Clark helped charter program grow
by Staff Writer
HUNTERSVILLE – John Clark was a true pioneer for the Lake Norman Charter boys lacrosse team. Four years ago, when the school was considering adding the sport, he took to the hallways.
“I had a sheet of paper and we literally went around school asking `Hey, if we had a lacrosse team, would you be interested in trying out?’” Clark said. “I got a list of about 20 or so people, brought it to the (school) board and they approved the sport.”
The move gave Clark and his teammates a platform to grow and excel. Clark, a goalie, capped a senior season by helping the Knights to a 14-6 record and into the second round of the state playoffs. He is the Herald Weekly 2012 Boys Lacrosse Player of the Year.
Clark was in net for 13 of the team’s victories. He had four shutouts and registered a .580 save percentage.
“John has been the backbone of this team for four years,” Lake Norman Charter coach Terry Gobble said. “John has amassed almost 580 saves in his career, a save percentage of .598, and has been the best leader this team could have.”
Clark was equally impressive on and off the field. He was the school’s nominee for the Wendy’s High School Heisman award, he won the school’s Knights Shield award, he was an all-conference and all-region pick and became the first academic All-American in school history.
“John Clark was the glue that kept the team together, was the leader of our defense and the starting point of our offense,” Gobble said.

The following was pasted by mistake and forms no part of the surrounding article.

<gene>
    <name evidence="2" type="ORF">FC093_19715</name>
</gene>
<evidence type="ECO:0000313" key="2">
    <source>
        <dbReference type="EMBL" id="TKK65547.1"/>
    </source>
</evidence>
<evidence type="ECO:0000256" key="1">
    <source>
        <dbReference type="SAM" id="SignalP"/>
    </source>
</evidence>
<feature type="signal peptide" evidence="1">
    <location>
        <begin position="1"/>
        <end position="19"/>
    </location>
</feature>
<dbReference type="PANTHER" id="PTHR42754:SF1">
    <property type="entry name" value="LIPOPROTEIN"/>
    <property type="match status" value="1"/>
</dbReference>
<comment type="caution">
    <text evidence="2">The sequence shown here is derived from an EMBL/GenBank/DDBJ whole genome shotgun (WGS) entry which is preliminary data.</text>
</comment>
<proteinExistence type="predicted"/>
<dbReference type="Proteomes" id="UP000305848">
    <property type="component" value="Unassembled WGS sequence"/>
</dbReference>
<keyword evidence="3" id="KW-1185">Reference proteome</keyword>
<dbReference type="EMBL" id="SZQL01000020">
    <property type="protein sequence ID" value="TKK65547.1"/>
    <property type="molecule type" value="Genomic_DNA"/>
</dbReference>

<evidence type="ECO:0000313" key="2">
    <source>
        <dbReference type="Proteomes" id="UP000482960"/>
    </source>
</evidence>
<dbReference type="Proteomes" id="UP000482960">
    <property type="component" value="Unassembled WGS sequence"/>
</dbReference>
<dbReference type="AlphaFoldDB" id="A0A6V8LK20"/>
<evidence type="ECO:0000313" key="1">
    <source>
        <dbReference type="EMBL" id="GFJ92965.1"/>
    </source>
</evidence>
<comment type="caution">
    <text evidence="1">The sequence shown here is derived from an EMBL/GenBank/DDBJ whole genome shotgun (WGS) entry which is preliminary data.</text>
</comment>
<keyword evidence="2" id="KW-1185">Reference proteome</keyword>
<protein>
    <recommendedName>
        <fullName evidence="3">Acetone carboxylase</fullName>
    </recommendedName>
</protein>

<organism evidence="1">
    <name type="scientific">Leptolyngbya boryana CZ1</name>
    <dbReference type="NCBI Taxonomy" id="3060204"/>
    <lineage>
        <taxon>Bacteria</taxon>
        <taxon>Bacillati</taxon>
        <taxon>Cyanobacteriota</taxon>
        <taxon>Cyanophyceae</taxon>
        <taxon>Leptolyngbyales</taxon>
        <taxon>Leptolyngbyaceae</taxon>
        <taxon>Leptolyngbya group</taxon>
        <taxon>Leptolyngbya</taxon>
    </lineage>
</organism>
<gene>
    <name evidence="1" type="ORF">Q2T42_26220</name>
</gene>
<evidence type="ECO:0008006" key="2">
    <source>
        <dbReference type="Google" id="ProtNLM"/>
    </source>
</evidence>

Clark’s leadership qualities carried over as a goalie. As a middle-schooler, he played other spots. Then, when the coach asked who might be interested in being a goalie, Clark stepped forward.
“I like to take charge,” he said. “I like the leadership that goes with it. I like that everyone looks to you. If I let a ball in, from wherever it came, 15 yards or right on top of me, I felt I should have made that save.”
Clark, who is headed to the University of South Carolina on an academic scholarship, smiles when he thinks how far the program has come.
“We had 20 people maybe interested in trying out that first year,” he said. “This year we had more than 70. It’s a great feeling that first day of tryouts to see that many people and how much it has grown.”
Clark said the biggest change came between his sophomore and junior years.
“I got taller and got more athletic,” he said. “The change this (senior) year was more in my leadership. It wasn’t so much my skill level, more being able to take charge on the field.”
Clark learned by studying game films. In one, which Lake Norman Charter won, something jumped out.
“I saw my reaction after one of the (opposing) goals, and I was yelling too much and pointing fingers,” he said. “From then on, I’d hand the ball to the ref, gather the guys and talk to them. I wanted them to know I wasn’t scared of anything.”